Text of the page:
We went to Stone Mountain Park about 9 years ago and did the Sky Ride and 4D theater and walked around the area. We were there in October on a weekday and it was practically deserted. But I remember having a good time.
So I was excited to take my kids there again and enjoy the Halloween event. I will say one thing - they have a good marketing department because their video made the event look WAY cooler than it actually was.
So right off the bat you will pay a $20 parking fee - ON TOP OF the admission. For the Halloween event and for any regular admittance, you have to pay an All Access pass, which was $32 for adults and $30 for kids under 12 online. You pay a $6 fee for the online convenience but that's still cheaper than $35 for adults at the gate. For the Halloween event you could get $10 off for wearing a costume (but you had to pay at the gate and that means waiting on a long line as well; so you might want to choose to spend the money to save time).
We found a deal where it was $25 per person, so with tax and fees we paid $114 for 2 adults and 2 kids PLUS the $20 parking fee.
Now if we'd gone on another night, and we wanted to see the storytellers that would have been extra fee (I think $10 per person).
Be careful when you go because some attractions are not open all the time. We got there at 6 pm and the Geyser Towers weren't open and neither was the Dino Dig. Not that I'd want to get wet near sundown in 60 degree weather, but just check the schedule for the attractions, especially if you're going during special events.
The Sky Hike closed just after we got on the line. My son and husband got about 2/3 of the way done before they had to go down the stairs instead of finishing because it actually got too dark. For planning your day/night, I'd allow a half hour to actually do this attraction, not counting time spent on the line.
The Dino Explorer area was kind of cool at night but definitely geared for kids under 10. My son is 8 and still loves dinosaurs and liked seeing them by flashlight, but a few of the dinos didn't move. It's a nice thing to see but don't go just to see this.
The Dinotorium is one big play zone. We walked in and saw the chaos and left, lol. Plus we didn't have much time.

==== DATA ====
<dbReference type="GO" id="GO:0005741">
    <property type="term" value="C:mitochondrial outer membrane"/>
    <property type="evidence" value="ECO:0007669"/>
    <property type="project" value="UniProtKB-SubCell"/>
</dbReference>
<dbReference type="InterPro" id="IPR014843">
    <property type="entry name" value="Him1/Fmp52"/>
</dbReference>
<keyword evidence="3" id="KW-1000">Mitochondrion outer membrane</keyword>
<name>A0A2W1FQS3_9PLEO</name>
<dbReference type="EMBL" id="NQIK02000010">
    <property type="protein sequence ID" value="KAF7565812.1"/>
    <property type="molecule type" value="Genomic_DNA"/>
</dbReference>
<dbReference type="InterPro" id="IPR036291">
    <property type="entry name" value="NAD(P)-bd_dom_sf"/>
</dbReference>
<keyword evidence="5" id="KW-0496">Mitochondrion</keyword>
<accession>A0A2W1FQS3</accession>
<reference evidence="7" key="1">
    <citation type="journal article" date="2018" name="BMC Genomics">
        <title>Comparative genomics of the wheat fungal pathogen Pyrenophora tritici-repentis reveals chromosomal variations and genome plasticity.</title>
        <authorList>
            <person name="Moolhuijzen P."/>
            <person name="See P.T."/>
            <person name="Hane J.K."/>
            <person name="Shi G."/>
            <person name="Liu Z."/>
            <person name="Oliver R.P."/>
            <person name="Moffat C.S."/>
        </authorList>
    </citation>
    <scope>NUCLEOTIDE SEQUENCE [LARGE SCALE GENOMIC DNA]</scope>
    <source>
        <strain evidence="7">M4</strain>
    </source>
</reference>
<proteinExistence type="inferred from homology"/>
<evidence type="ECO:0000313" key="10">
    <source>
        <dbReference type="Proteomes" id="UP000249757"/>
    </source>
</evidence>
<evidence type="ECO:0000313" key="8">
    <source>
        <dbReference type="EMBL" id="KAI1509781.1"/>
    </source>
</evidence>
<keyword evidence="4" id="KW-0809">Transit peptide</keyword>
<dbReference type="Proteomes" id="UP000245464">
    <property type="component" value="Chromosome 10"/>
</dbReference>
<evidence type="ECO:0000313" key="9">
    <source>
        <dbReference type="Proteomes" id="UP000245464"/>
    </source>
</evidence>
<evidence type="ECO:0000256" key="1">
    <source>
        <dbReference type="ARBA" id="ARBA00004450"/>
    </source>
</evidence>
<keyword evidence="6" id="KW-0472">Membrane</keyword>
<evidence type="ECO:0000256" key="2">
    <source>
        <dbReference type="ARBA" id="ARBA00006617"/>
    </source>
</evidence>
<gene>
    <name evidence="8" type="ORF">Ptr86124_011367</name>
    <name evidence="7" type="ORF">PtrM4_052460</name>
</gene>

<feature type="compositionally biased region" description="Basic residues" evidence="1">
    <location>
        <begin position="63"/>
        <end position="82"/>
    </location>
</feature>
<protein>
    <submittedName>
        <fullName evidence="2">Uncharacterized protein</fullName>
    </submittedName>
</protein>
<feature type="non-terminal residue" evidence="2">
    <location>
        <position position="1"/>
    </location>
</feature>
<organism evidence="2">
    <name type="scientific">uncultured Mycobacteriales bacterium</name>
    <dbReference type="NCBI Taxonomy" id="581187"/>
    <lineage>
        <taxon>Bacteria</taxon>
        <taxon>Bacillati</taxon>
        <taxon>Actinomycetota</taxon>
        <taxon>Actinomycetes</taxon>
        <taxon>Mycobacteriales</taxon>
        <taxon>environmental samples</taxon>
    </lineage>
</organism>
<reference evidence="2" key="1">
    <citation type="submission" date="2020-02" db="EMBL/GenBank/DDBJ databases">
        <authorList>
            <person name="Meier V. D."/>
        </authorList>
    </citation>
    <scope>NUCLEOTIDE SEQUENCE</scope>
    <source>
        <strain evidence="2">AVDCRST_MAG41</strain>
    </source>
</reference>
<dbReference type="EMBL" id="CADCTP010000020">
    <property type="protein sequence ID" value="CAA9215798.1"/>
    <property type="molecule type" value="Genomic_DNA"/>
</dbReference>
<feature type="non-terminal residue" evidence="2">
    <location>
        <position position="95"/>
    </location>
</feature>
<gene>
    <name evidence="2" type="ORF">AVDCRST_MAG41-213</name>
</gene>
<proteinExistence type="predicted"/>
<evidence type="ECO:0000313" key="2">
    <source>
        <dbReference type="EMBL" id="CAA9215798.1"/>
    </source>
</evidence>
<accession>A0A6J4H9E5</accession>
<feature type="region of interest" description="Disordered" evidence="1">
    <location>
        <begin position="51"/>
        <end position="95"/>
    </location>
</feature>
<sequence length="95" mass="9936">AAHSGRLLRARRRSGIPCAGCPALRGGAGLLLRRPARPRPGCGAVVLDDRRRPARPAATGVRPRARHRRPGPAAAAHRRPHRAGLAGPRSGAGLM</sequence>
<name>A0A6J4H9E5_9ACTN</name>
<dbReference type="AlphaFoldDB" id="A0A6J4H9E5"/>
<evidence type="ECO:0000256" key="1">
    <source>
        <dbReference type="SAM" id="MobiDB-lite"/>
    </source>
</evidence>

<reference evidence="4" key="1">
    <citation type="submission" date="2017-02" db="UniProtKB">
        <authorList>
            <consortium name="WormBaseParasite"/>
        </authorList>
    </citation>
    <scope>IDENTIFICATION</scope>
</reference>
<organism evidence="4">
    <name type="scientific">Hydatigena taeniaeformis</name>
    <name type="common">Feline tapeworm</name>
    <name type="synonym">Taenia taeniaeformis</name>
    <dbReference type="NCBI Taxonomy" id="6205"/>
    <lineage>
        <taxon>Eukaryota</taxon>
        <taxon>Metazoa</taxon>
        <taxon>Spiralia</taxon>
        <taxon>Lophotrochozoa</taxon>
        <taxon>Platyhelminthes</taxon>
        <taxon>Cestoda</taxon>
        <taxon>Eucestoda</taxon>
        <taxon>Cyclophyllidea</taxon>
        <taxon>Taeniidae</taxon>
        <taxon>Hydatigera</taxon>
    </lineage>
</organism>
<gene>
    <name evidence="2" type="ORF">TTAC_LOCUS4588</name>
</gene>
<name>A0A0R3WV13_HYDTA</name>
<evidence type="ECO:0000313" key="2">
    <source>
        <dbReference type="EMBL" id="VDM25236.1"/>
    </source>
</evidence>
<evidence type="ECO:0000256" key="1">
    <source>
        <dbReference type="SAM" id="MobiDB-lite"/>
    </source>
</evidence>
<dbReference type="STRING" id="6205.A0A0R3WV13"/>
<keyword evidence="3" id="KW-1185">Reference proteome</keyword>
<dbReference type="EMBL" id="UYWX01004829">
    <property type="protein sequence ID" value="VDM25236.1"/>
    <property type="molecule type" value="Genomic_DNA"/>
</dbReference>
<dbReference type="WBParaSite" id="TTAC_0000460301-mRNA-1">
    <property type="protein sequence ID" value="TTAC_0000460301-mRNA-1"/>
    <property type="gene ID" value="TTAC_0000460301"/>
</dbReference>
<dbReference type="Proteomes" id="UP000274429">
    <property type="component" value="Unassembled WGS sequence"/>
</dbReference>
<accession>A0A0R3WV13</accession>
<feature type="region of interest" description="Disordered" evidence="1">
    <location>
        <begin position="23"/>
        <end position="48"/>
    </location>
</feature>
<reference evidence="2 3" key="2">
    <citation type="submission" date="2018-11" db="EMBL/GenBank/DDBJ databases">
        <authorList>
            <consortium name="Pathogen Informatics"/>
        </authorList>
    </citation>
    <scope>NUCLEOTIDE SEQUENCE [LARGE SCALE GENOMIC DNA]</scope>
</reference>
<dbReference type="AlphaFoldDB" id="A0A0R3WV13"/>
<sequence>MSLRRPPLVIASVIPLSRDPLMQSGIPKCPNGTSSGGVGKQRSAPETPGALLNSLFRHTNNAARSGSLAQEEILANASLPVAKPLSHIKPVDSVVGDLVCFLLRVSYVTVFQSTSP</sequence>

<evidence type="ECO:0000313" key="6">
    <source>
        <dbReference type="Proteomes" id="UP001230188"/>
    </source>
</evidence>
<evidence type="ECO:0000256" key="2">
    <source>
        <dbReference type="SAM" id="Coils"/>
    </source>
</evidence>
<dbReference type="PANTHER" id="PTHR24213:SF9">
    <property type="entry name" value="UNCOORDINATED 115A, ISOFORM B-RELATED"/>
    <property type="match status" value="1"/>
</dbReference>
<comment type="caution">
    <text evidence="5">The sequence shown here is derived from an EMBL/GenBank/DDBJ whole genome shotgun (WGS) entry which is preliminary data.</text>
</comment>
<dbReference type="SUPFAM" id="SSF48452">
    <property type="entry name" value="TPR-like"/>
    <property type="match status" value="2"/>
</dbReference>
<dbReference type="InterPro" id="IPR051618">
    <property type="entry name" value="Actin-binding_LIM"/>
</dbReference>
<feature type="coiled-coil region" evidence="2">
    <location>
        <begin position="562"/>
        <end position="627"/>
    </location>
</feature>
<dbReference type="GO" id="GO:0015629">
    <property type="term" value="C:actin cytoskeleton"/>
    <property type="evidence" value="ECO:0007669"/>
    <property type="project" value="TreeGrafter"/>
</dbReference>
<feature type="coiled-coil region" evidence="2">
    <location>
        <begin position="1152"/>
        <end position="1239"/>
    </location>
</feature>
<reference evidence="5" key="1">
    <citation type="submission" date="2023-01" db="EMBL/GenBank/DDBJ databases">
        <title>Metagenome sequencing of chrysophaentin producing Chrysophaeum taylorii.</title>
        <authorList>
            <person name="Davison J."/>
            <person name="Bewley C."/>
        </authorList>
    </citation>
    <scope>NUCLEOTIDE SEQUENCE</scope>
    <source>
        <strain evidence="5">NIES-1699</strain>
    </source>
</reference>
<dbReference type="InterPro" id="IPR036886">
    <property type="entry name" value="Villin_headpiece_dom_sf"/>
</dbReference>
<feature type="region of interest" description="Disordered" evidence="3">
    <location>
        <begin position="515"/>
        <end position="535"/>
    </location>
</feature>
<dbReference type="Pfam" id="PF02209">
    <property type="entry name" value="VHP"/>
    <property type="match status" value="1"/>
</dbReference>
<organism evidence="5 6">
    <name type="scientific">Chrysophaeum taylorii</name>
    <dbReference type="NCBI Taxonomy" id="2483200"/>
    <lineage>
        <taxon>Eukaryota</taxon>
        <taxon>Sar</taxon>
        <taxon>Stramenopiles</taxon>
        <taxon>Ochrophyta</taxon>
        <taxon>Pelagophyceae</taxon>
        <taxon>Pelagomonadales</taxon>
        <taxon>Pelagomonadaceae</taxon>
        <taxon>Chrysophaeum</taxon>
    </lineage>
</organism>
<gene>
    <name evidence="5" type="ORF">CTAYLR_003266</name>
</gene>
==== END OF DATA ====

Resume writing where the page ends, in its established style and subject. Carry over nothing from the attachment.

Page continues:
We arrived at 6 pm and the Halloween event was over by 9 pm. For nearly $150 we really didn't get to do much in those 3 hours:
-- part of the sky hike
-- the Dino explorer by flashlight which was ok (will bore any kid over 10 years old)
-- walk around a glorified mall with expensive food and some souvenirs (we skipped those shops)
-- a Mad Hatter "dance" party that really wasn't much fun, according to my 12 year old
-- a short parade at the end that consisted of maybe a dozen families holding carved pumpkins on sticks and a few people in costume dancing.
And there are LOTS of clueless and downright rude people walking around or just stopping dead in front of you or cutting you off, which makes 3 hours there seem like a lifetime.
I will say the giant tower of pumpkins was neat, especially during certain songs and they did do a good job with lighting.
I think the Halloween event overall is geared toward kids under 10, although perhaps the dance party could have been for older kids (although my 12 year old said it was lame, lol - I waited outside; I was done at that point), but if you get there while it's still light out, there are things like the Sky Hike to entertain an older kid.
I think all told, considering the expense and aggravation, I can't recommend Stone Mountain or the Halloween event. There are other, more fun things to do for a lot less money. For about the same amount of $ or less (if you know where to park and go on a value night) you could do the Holiday Lights at the Atlanta Botanical Gardens, which are really neat - although some kids might complain it's just a bunch of lights (so that really depends on your kids and their attitudes - my kids enjoyed it last year).
If you do decide to go to Stone Mountain, plan on spending more than 3 hours there to get your money's worth (do some deep breathing exercises to endure the annoying people) and definitely find a coupon or take advantage of their specials, but for a family of 4 you'll still spend around $100 just to get in.
Summer fairs and festivals are a great opportunity for some family fun in New Jersey. From agricultural fairs to balloon festivals, families can really enjoy the Garden State in the summer months.
You can find information on different types of fairs - from crafts to music - at Fairs and Fun. You can find the various New Jersey agricultural fairs on the NJ Ag Fair website. We've highlighted some below:
Parenthood NJ Picks